Frosty fresh family fun just outside Montréal

Tourisme Montréal

This article was updated on January 8, 2024.

Oh dear, oh dear, is it March Break already?! Get your planning done early this year with this guide to a family getaway in Montérégie. Just a mere jaunt from Montréal, this fruitful region is a kid’s delight, packed with outdoor winter fun (skiing, skating and more), but also cool indoor activities (crazy play zones, climbing centres, train museums and a historic prison). Peruse our list, then mix and match ideas to create your perfect family-friendly getaway. 

In collaboration with Tourisme Montérégie


A good place to start this family fest is Verger Labonté, an apple orchard that in the winter turns into a land of puzzles and skating. Bring your own skates and glide through over 2 km of enchanted trails, then play a winter edition of the Guess Who? mystery game or explore the snowshoe trail. It all happens within a wintry wonderland vibe with music, a bonfire, maple taffy on snow, plus hot chocolate and cider. 


In Sainte-Catherine, just minutes from Montréal, you’ll find RécréoParc, and at RécréoParc, you’ll find the ultra-popular Rendez-vous polaires. It starts in January and runs until early March, turning this serene South Shore nature enclave into a frosty illuminated festival complete with music, outdoor café, firepits, skating, tube sliding, and a fatbike, snowshoe and cross-country ski trail that spans 9 km. While you’re in the area, swing by Saint-Constant next door for a visit at Exporail, the Canadian Railway Museum, where kids big and small can hop aboard a miniature railway and see the largest collection of Canadian railway vehicles in the country. 


Brossard has enough family entertainment to fill a whole day — if not more. There’s BFLY, a magical butterfly aviary that includes an indoor treetop course, a play area on three levels, a climbing zone and a maze of mirrors; Clip ’n Climb, where all ages can learn to climb walls like Spiderman; Oasis Surf (indoor surfing in a beachside environment — cowabunga, dude!); and iSaute, a trampolining universe with more than 20,000 square feet of interconnected trampolines plus foam pits, an exclusive section for toddlers, an obstacle course and a slackline.


Au Machin Chouetteis a whole unto itself! This 8,000 sq ft amusement center includes a 17-ft long spiral slide, tunnels, a trampoline, a playground for toddlers, a triple-a slide, plus climbing walls. Never a dull moment. If you’re got any energy left, head to the neighbouring Mont-Saint-Grégoire for a go at Uplå by Arbraska, an aerial park with nets, trampolines and slides in the treetops — even in winter!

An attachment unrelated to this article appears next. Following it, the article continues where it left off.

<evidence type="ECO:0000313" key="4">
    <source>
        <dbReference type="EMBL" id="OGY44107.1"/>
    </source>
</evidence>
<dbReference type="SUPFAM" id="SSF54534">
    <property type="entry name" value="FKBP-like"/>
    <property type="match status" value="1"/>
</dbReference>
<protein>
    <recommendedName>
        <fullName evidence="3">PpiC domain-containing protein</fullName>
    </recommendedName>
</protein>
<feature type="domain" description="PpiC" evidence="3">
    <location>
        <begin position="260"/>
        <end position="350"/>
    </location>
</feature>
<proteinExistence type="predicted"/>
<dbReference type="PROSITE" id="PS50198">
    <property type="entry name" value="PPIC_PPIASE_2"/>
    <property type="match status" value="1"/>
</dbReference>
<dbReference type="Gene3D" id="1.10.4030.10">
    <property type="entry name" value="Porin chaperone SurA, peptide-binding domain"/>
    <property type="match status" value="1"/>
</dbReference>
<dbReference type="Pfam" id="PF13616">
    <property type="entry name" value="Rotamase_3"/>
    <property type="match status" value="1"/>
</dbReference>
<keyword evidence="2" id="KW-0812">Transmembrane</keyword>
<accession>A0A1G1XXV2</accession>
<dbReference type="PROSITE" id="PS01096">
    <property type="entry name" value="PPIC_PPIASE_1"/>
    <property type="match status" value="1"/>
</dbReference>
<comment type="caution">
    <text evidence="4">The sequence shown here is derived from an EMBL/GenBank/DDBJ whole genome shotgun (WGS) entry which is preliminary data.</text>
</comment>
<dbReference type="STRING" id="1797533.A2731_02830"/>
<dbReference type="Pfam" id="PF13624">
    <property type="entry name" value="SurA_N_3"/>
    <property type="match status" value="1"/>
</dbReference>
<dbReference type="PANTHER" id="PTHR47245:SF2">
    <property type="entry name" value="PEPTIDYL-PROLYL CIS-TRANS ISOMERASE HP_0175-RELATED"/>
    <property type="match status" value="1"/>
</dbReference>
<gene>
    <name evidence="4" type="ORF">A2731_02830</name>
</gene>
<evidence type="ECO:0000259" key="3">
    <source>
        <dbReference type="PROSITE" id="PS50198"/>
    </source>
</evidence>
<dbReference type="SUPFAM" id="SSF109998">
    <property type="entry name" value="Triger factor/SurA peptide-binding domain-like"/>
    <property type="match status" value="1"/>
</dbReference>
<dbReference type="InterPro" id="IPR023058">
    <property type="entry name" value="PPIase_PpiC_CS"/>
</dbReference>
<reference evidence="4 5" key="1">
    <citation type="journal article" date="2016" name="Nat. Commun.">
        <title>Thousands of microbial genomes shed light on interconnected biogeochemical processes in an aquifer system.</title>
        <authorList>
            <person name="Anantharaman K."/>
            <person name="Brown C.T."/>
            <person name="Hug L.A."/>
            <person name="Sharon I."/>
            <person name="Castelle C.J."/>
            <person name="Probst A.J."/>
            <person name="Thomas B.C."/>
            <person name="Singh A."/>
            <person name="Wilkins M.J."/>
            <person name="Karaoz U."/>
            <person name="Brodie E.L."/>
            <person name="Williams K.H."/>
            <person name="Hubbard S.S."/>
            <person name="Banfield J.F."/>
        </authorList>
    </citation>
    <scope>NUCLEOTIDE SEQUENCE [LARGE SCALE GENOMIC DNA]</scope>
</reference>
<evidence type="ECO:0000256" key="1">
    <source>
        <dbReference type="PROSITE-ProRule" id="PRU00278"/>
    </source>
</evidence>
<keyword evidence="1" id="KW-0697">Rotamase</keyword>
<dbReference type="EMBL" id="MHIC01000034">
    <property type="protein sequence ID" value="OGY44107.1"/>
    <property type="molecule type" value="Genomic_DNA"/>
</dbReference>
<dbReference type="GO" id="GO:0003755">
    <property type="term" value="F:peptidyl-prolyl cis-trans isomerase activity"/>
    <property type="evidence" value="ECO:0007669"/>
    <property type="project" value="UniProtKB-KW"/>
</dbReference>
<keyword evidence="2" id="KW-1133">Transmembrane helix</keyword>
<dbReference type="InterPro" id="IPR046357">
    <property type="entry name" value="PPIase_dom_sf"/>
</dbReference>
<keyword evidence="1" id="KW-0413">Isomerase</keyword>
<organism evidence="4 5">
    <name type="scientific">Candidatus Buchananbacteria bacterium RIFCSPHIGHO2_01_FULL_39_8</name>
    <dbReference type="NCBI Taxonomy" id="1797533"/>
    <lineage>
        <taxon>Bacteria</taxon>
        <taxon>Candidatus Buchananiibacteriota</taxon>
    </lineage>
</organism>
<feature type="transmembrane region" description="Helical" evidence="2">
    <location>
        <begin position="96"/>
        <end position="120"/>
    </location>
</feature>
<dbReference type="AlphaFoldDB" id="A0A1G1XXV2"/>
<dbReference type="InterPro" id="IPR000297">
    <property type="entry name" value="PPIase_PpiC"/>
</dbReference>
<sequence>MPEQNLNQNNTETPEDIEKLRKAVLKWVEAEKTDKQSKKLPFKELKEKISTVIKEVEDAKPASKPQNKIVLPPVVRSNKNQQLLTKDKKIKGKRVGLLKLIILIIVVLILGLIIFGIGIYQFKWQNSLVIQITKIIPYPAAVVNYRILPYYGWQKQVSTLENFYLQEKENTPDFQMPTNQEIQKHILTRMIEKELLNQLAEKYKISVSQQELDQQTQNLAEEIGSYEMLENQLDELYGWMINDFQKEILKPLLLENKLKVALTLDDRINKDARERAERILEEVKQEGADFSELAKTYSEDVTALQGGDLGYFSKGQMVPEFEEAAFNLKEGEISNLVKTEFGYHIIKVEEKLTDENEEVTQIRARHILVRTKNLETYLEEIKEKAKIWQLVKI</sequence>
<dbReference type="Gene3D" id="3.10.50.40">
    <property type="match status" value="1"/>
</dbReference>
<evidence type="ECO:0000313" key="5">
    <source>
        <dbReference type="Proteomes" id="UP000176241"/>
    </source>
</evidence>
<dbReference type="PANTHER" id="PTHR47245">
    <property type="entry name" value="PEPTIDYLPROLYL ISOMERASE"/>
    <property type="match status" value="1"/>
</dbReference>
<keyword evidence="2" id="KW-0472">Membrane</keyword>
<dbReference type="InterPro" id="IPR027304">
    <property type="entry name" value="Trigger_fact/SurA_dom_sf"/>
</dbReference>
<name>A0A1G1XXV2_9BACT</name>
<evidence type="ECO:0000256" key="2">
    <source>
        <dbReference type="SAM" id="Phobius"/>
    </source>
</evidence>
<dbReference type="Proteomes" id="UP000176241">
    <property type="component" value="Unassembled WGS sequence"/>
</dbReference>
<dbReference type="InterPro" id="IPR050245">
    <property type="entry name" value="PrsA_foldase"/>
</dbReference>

Skiing is an obvious good time during March Break, and Ski Saint-Bruno is a great choice for beginners, just 20 minutes from Montréal. The ski hills is also located next to the Parc national du Mont-Saint-Bruno, where you can cross-country ski, snowshoe, hike or fatbike along the trail network for hours, surrounded by over 200 bird species and 40 mammal species that live in the park. Warm up before heading back with a hot drink to-go from the Vieux-Moulin tea house.


Get the whole family buzzed at Électrium, where the power of electricity will reveal all its secrets. The kids will love to watch the electric eel do its thing, or a grand duel of impulses, or feel the force of magnets and learn about how hydroelectric power works to brighten up all our homes. Sign up early for some of the special free activities offered during March Break, like introductory science workshops for kids aged 6 and up. 


There’s a vast outdoor playland in Saint-Hyacinthe, and it’s called Parc Les Salines. This four-season destination gets zippy (and nippy!) in the winter with snowshoeing, cross-country skiing, skating and tube sliding. Equipment rental is available onsite if you don’t have your own! As are drinks and snacks in the chalet for when you need to recharge.


Taking the kids to prison might just sound appealing by the end of March Break! The Maison national des Patriotes is a historic military structure where you can learn about the Lower Canada Rebellion of the 1830s, a foundational moment in Canadian history. On you way home, stop by the related site in Montréal, on De Lorimier Street, where you can visit the Prison-des-Patriotes-au-Pied-du-Courant (say that three times fast).

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